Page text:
Alan Alda was reluctant to sign on for M*A*S*H

He wanted nothing to do with war.

Disney Media & Entertainment Distribution

In taking on any job, there's the matter of the employer's values. What are they? Do they mesh with your own? Can you put a price on compromising what you believe in? It's a tale as old as manufacturing itself. If you clock in every day, is the thing you're making worth your time, or does it contradict what you stand for? 

This phenomenon can plague an actor, too. What does this project represent? Sure, there's a disconnect between actor and character, but what's the message of the overall movie or show? An actor can play a villain and not have to agree with the character. But if the story presents a message that the actor doesn't align with, where do they have to show responsibility?

War, in particular, is hard to present in a visual narrative format, specifically if the creators involved don't believe that wars are just. Francois Truffaut, director of movies like The 400 Blows, spoke about this issue with the Chicago Tribune back in the '70s, stating that ‘Every film about war ends up being pro-war.’ To Truffaut, showing war was ennobling war. How can a movie be anti-war when it makes war look so darn cool?

Initially, these thoughts plagued Alan Alda when he was offered the role of Hawkeye Pierce in the television series M*A*S*H. Raymond Strait's 1983 biography about the actor quotes Alda speaking about his conflicted viewpoint of war media.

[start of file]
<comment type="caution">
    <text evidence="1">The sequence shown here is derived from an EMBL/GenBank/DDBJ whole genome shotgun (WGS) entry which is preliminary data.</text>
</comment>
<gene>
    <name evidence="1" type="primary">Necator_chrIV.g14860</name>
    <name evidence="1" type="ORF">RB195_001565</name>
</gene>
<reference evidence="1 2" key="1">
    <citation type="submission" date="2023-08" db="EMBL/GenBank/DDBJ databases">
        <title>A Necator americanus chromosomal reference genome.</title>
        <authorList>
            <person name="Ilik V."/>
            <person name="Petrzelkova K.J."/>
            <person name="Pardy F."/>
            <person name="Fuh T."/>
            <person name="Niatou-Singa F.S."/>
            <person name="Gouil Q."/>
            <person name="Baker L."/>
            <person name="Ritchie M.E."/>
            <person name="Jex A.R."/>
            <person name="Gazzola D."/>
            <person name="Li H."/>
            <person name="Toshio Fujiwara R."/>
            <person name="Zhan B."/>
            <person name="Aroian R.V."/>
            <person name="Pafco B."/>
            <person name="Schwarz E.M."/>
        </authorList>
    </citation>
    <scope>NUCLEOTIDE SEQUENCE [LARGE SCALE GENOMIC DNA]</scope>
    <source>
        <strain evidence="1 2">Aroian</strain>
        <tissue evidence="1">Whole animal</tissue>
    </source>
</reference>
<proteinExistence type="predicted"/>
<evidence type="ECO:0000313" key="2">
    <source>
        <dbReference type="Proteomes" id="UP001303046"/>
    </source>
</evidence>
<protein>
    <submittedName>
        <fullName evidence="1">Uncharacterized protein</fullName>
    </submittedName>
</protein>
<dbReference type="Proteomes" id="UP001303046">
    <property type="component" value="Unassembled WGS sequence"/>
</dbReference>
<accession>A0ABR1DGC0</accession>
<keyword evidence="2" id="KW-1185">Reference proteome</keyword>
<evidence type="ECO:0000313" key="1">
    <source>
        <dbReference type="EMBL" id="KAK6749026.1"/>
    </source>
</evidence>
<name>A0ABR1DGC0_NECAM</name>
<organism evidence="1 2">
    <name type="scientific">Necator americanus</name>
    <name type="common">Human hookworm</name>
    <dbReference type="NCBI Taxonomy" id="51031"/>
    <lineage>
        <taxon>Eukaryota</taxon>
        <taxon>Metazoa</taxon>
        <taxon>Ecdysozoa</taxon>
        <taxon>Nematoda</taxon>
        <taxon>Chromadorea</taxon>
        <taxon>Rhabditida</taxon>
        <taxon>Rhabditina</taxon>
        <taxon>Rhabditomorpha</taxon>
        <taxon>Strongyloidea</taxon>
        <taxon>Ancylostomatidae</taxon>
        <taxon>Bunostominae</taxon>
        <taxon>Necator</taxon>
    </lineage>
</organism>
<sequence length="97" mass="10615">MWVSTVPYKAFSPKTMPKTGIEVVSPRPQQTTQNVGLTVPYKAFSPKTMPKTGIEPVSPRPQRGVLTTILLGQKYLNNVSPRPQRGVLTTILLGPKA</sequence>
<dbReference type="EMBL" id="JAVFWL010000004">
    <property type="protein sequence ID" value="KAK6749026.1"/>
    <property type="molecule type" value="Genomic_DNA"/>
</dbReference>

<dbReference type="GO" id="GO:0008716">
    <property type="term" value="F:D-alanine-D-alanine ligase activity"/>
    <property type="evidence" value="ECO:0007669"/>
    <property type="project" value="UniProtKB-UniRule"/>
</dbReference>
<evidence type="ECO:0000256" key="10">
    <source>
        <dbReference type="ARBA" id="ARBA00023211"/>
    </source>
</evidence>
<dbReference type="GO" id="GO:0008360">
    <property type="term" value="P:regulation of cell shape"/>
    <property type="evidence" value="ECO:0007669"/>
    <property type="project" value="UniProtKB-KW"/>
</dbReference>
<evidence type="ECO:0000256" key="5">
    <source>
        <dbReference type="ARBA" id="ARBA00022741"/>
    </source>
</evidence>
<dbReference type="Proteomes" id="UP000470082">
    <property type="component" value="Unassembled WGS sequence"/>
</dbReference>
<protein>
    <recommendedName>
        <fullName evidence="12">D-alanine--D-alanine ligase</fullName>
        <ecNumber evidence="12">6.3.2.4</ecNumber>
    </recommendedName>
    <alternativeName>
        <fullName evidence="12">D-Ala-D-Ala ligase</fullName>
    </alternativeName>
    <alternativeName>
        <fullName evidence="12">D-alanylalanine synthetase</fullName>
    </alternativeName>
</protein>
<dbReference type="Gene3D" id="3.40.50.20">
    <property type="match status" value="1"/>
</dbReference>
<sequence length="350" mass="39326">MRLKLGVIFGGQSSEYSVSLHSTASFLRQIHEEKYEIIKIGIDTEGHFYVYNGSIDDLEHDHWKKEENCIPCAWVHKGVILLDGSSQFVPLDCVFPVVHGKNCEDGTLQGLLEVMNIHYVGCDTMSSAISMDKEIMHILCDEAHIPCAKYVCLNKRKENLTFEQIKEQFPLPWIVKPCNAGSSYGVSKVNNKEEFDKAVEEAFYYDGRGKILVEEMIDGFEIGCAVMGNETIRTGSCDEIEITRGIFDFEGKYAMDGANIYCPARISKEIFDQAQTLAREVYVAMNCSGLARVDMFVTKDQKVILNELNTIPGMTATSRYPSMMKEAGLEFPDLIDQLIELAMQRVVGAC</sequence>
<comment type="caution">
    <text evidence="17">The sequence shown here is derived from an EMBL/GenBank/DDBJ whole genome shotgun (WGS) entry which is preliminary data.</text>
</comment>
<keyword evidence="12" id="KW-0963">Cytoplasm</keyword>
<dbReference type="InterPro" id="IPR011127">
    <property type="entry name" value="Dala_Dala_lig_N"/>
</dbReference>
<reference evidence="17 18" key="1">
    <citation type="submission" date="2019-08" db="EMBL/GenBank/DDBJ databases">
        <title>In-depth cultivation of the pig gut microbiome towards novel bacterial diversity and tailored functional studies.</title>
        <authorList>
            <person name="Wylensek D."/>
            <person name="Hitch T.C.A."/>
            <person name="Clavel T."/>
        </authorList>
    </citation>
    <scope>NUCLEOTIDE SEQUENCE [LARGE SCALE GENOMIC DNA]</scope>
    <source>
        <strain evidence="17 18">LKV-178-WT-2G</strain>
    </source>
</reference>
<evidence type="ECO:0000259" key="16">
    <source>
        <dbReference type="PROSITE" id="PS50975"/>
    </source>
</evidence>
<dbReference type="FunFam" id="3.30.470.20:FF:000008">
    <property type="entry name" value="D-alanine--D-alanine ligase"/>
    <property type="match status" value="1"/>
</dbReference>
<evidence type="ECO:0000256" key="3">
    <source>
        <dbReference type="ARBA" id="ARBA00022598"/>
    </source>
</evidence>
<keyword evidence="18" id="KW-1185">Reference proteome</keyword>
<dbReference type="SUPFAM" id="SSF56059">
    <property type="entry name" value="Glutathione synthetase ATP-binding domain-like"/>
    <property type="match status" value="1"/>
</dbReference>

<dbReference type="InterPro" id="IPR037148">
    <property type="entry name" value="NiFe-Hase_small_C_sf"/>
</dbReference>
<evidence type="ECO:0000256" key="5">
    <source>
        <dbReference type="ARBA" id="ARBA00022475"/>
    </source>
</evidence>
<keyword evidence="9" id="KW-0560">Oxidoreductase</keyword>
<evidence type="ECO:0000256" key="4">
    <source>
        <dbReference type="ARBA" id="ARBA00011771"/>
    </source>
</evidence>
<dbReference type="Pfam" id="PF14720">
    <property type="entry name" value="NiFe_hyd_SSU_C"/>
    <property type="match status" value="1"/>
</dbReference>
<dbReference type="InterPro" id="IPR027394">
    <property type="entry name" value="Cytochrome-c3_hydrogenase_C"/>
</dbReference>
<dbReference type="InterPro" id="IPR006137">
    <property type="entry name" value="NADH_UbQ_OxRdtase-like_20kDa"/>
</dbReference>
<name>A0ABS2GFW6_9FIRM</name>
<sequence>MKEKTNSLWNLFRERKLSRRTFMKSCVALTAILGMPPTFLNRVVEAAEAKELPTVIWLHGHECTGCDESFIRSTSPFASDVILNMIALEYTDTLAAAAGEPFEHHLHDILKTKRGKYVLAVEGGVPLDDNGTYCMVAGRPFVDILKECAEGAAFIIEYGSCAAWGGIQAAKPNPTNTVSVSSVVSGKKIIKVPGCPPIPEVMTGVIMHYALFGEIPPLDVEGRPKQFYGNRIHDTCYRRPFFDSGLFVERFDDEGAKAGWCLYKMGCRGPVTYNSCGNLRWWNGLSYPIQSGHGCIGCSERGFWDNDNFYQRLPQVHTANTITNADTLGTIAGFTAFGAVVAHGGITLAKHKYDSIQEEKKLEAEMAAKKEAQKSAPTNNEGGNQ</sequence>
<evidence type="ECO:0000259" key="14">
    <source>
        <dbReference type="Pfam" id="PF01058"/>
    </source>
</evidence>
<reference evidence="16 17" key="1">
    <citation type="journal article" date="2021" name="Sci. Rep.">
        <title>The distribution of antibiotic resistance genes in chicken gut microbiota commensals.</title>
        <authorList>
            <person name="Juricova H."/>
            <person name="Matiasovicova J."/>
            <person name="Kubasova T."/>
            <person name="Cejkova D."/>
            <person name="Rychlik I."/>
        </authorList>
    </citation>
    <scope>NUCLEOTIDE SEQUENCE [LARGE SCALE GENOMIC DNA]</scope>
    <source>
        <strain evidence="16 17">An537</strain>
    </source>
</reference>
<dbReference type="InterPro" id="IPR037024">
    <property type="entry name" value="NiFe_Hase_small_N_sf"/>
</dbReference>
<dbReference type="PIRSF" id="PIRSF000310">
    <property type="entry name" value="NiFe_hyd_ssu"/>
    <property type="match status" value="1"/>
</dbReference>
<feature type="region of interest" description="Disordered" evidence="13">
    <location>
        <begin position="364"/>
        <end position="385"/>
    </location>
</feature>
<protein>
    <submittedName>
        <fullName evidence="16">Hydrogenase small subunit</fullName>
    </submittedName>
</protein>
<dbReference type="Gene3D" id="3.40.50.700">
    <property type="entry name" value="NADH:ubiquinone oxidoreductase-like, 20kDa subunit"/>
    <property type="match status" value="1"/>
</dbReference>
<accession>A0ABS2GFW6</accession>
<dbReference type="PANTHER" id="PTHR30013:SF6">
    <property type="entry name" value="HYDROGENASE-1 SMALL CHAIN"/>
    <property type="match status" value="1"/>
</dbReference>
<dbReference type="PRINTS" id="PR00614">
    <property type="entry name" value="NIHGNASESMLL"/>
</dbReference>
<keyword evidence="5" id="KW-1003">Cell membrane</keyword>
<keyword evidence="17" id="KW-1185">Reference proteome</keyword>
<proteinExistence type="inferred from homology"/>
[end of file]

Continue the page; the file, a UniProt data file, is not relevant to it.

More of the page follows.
"My greatest concern," said Alda, "was that the show would become a thirty-minute commercial for the Army."

Alda was a well-known pacifist and wasn't immediately thrilled with the prospect of portraying scenes of violent wartime to a national audience. He was totally against the war in Vietnam, so how could he profit from acting in a show about the Korean War? He paid careful consideration to how the show was presented, only accepting the role if the series dealt first and foremost with humanity, rather than some patriotic propaganda.

It was at Alda's insistence, allegedly, that each episode featured operating room sequences. To Alda, this offset the war-time drama and instead focused completely on the human element. His decision to join the show came at the last possible moment, as he signed the contracts at two o'clock in the morning before going directly into rehearsals that same morning.

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MadMadMadWorld 17 days ago
Alda also insisted on no 'laugh track' in the OR. Which made perfect sense, as it is deadly serious when some wounded soldier is fighting for his life there. It would have turned off many of the audience, with fewer viewers if they heard a dumb and wildly inappropriate 'laugh track' in the OR.
McGillahooala 20 days ago
“Can you put a price on compromising what you believe in?” Apparently, you can.
msciresi McGillahooala 19 days ago
Well to be fair the show didn’t glorify the war or army. In fact in most cases it show how ridiculous it was and satirized it. Most show did have scenes from the OR and focused on the human condition. He did state that without those conditions he would have passed. MASH by no means glorified the war or the military.
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